WAIANAE, OAHU (HawaiiNewsNow) - It's the second largest solar farm planned on Oahu and a major contributor to the state's clean energy goals. But neighbors say the Waianae Solar photovoltaic facility is one of the dirtiest they've seen. They said that dust generated from the construction site has inundated their homes, entering through their windows and air ducts and coating their floors and furniture.
"We have to clean our sheets constantly. It's really gross. We're constantly wiping down the living room, the windows, the screens ... caked. We have to shoot the dust down (off exterior walls with a hose) all the time," said Waianae resident Dynasty Tupulua,
At nearly 200 acres, Waianae Solar will generate enough electricity for thousands of homes when its completed at the end of the year. It's being developed by Eurus Energy America, whose partners include Japan's Toyota Tsusho Corp. and Tokyo Electric Power Co.
The project also lies next to the Kamaile Academy, a Hawaiian focused public charter school that serves about 1,000 students. Tuesday is the first day of class.
Anna Winslow, the school's principal, said she asked the Department of Education to install dust filters on the windows and to acquire a water misting system. But those purchases are still in the procurement process, she said.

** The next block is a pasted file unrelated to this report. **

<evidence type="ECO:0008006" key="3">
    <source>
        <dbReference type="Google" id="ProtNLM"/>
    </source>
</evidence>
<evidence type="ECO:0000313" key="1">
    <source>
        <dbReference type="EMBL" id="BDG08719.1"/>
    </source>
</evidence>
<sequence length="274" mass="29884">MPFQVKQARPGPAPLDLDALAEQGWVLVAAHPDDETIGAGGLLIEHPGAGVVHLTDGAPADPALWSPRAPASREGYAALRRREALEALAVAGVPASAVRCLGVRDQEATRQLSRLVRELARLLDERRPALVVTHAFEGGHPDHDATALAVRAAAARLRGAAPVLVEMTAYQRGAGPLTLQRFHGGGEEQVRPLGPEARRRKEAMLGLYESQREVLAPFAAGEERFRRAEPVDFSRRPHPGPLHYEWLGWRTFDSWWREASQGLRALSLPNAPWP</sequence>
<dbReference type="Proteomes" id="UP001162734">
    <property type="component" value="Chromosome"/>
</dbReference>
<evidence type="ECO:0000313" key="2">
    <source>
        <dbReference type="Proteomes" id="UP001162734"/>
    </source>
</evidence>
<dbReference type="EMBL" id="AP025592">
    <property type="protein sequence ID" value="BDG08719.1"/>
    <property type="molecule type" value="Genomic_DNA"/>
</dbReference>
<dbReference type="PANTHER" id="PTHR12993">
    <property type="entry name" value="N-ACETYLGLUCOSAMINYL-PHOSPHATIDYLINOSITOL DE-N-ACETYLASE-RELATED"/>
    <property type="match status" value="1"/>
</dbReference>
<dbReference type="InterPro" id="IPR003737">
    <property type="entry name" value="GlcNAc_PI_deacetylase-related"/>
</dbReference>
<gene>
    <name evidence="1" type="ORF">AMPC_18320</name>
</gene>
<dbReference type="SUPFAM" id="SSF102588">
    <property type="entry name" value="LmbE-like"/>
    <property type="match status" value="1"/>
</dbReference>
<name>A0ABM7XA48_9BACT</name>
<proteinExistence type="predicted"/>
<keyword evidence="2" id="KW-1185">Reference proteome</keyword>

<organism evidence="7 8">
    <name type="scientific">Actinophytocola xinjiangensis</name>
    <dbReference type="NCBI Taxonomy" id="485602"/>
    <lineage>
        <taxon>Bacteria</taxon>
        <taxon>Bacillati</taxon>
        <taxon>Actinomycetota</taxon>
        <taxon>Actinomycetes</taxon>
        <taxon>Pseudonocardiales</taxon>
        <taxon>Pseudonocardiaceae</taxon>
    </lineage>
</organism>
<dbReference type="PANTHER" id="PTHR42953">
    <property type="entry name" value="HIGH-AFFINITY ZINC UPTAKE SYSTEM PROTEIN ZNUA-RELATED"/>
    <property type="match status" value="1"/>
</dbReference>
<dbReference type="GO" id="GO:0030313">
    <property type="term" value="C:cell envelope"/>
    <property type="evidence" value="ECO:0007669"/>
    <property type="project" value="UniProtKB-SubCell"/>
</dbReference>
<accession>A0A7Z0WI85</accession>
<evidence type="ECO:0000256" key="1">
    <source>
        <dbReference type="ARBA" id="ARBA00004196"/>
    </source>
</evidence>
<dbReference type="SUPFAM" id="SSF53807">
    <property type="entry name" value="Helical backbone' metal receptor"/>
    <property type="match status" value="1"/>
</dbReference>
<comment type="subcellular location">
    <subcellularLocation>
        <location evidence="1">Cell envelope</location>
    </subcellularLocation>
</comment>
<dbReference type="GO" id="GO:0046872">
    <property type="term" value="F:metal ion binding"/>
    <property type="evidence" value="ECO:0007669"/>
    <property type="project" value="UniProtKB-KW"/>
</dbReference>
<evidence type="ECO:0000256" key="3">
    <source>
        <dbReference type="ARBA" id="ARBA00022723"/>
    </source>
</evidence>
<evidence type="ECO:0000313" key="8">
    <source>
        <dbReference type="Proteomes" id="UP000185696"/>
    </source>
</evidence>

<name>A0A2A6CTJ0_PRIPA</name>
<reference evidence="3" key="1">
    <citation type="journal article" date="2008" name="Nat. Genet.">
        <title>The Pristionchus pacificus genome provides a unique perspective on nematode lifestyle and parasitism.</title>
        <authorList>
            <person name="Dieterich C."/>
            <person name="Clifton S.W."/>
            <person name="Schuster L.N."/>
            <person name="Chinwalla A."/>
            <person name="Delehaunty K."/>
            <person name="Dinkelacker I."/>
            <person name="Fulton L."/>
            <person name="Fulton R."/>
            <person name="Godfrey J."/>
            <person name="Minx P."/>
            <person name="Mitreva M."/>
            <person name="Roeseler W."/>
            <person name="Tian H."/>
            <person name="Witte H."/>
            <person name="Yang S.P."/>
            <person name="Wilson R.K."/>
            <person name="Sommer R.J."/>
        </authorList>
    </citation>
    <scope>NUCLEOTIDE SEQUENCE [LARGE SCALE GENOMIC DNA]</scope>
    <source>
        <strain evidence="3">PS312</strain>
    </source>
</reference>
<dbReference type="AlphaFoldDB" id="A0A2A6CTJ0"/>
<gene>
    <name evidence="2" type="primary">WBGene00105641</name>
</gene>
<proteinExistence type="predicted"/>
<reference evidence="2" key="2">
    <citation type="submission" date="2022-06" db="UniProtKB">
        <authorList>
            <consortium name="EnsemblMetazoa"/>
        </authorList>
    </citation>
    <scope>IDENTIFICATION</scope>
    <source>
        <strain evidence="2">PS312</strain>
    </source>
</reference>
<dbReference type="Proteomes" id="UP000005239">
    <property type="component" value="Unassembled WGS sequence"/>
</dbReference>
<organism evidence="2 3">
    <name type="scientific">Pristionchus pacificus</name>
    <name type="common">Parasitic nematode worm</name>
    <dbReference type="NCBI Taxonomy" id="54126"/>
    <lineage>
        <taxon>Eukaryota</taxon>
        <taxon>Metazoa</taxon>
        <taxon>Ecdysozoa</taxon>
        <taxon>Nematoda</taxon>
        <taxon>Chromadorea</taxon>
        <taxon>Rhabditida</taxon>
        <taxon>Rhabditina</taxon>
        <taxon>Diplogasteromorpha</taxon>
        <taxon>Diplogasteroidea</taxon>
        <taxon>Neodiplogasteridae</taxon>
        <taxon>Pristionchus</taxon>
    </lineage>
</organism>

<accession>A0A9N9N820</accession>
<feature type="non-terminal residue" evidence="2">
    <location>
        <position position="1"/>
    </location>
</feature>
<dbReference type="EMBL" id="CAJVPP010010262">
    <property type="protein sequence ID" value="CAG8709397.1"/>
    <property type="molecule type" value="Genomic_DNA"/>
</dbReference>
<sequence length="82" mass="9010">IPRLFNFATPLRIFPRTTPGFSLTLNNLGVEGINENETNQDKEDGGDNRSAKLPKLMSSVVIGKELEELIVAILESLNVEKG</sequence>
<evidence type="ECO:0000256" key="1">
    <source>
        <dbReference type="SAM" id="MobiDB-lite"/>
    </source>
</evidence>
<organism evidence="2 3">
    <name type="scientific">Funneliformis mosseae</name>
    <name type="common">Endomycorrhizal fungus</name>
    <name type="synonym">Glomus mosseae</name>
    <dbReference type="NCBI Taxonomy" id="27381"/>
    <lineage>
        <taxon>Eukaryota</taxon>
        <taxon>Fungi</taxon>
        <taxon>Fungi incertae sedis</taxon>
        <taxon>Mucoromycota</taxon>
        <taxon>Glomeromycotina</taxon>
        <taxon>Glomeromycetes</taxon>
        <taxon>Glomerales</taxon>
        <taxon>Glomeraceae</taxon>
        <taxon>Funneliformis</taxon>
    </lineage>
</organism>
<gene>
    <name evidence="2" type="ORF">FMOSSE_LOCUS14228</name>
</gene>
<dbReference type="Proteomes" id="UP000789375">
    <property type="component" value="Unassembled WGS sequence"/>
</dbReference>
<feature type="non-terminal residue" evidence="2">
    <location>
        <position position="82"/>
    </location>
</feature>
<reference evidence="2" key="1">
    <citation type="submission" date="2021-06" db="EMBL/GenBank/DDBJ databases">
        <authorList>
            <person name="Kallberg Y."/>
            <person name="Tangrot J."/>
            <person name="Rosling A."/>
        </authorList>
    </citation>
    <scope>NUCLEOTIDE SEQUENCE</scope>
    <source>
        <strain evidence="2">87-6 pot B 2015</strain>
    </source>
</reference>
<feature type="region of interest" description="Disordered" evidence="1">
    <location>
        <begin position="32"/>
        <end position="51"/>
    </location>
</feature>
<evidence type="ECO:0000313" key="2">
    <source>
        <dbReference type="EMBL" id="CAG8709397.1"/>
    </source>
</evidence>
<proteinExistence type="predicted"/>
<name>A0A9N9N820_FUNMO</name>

"We want to make sure our kids are safe. I'm concerned with kids with breathing problems like asthma," said Winslow.
DOE inspectors were on campus on Friday and are working with the developer to come up with a mitigation plan. But it's unclear if that plan will be fully implemented by Tuesday's start of school.
Environmental activist Carroll Cox said he and other residents and school staffers have filed complaints with the state Health Department over Eurus' dust mitigation plan. He said the company should pay for most of the community's clean up costs.
Cox said he was recently invited by Kamaile Academy's staff to document problem. There, he said he found furniture, books and even the floors coated with fine dust. He said custodians would clean up the dirt, only to find a new layer appear the next day.
"The problem is these are children from Kindergarten through 12th grade. They're going to be playing in it, crawling around the floor in it, breathing it. And that is just not right," he said. "Putting this facility up is just wrong. And it's closeness to a residential neighborhood without a buffer or greenbelt is wrong."